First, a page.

Albedo feedbacks to future climate via climate change impacts on dryland biocrusts
AuthorRutherford, William A.
Painter, Thomas H.
Okin, Gregory S.
Reed, Sasha C.
AffiliationUniv Arizona, Sch Nat Resources & Environm
MetadataShow full item record
PublisherNATURE PUBLISHING GROUP
CitationAlbedo feedbacks to future climate via climate change impacts on dryland biocrusts 2017, 7:44188 Scientific Reports
RightsThis work is licensed under a Creative Commons Attribution 4.0 International License.
Collection InformationThis item from the UA Faculty Publications collection is made available by the University of Arizona with support from the University of Arizona Libraries. If you have questions, please contact us at firstname.lastname@example.org.
AbstractDrylands represent the planet's largest terrestrial biome and evidence suggests these landscapes have large potential for creating feedbacks to future climate. Recent studies also indicate that dryland ecosystems are responding markedly to climate change. Biological soil crusts (biocrusts). soil surface communities of lichens, mosses, and/or cyanobacteria. comprise up to 70% of dryland cover and help govern fundamental ecosystem functions, including soil stabilization and carbon uptake. Drylands are expected to experience significant changes in temperature and precipitation regimes, and such alterations may impact biocrust communities by promoting rapid mortality of foundational species. In turn, biocrust community shifts affect land surface cover and roughness-changes that can dramatically alter albedo. We tested this hypothesis in a full-factorial warming (+ 4 degrees C above ambient) and altered precipitation (increased frequency of 1.2 mm monsoon-type watering events) experiment on the Colorado Plateau, USA. We quantified changes in shortwave albedo via multi-angle, solar-reflectance measurements. Warming and watering treatments each led to large increases in albedo (> 30%). This increase was driven by biophysical factors related to treatment effects on cyanobacteria cover and soil surface roughness following treatment-induced moss and lichen mortality. A rise in dryland surface albedo may represent a previously unidentified feedback to future climate.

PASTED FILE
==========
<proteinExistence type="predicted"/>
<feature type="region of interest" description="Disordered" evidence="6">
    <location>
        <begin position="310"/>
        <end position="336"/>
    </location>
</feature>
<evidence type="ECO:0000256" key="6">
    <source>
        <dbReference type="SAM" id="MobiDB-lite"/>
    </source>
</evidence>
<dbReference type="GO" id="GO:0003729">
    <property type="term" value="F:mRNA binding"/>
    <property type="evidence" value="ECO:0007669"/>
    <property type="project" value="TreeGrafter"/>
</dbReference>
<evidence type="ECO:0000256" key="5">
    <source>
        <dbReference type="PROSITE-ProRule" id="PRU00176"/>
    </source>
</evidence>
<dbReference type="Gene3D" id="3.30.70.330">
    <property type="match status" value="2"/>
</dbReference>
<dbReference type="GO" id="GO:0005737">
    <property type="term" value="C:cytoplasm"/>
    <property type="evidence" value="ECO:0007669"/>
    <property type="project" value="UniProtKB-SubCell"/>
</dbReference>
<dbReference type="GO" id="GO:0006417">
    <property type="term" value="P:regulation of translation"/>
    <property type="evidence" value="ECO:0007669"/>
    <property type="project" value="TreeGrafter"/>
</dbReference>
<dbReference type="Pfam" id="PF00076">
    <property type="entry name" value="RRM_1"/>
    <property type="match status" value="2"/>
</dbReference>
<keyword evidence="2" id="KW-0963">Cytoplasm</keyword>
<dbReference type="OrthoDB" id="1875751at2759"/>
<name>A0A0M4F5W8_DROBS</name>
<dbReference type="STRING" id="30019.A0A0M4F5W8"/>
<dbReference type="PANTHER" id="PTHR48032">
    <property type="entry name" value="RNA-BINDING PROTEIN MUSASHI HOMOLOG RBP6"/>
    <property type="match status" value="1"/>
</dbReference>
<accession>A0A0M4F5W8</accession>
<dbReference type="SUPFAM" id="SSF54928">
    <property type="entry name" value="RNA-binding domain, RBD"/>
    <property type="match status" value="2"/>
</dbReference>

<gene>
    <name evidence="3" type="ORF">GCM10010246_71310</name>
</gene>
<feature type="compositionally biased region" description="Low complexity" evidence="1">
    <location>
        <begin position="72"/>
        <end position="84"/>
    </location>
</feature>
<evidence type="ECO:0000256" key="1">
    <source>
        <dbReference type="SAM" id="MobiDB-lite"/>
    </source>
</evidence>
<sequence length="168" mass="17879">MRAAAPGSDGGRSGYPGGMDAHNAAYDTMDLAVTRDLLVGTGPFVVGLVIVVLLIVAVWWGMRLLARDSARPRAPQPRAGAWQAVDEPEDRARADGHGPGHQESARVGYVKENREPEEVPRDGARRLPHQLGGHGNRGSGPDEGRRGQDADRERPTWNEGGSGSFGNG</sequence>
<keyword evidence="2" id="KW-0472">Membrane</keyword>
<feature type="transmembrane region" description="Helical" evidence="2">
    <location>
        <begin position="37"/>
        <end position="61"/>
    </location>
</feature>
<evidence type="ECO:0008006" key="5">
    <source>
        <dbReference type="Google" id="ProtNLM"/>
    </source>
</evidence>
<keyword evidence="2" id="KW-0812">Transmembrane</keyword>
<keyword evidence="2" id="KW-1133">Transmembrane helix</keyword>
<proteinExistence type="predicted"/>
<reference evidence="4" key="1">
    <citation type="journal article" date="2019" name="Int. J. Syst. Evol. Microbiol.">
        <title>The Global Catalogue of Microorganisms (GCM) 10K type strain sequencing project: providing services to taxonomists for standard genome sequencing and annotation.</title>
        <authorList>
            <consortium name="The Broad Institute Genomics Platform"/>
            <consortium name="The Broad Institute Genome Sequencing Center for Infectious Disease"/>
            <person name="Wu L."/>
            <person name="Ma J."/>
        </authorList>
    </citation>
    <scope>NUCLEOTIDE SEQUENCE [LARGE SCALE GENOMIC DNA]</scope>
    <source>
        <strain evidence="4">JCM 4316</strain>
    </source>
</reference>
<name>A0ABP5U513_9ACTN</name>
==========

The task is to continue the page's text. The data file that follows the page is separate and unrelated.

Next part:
VersionFinal published version
SponsorsU.S. Department of Energy Office of Science, Office of Biological and Environmental Research Terrestrial Ecosystem Sciences Program [DESC-0008168]; U.S. Geological Survey (USGS) Youth and Education in Science (YES); USGS Ecosystems Mission Area,; National Science Foundation [EAR-1148334]
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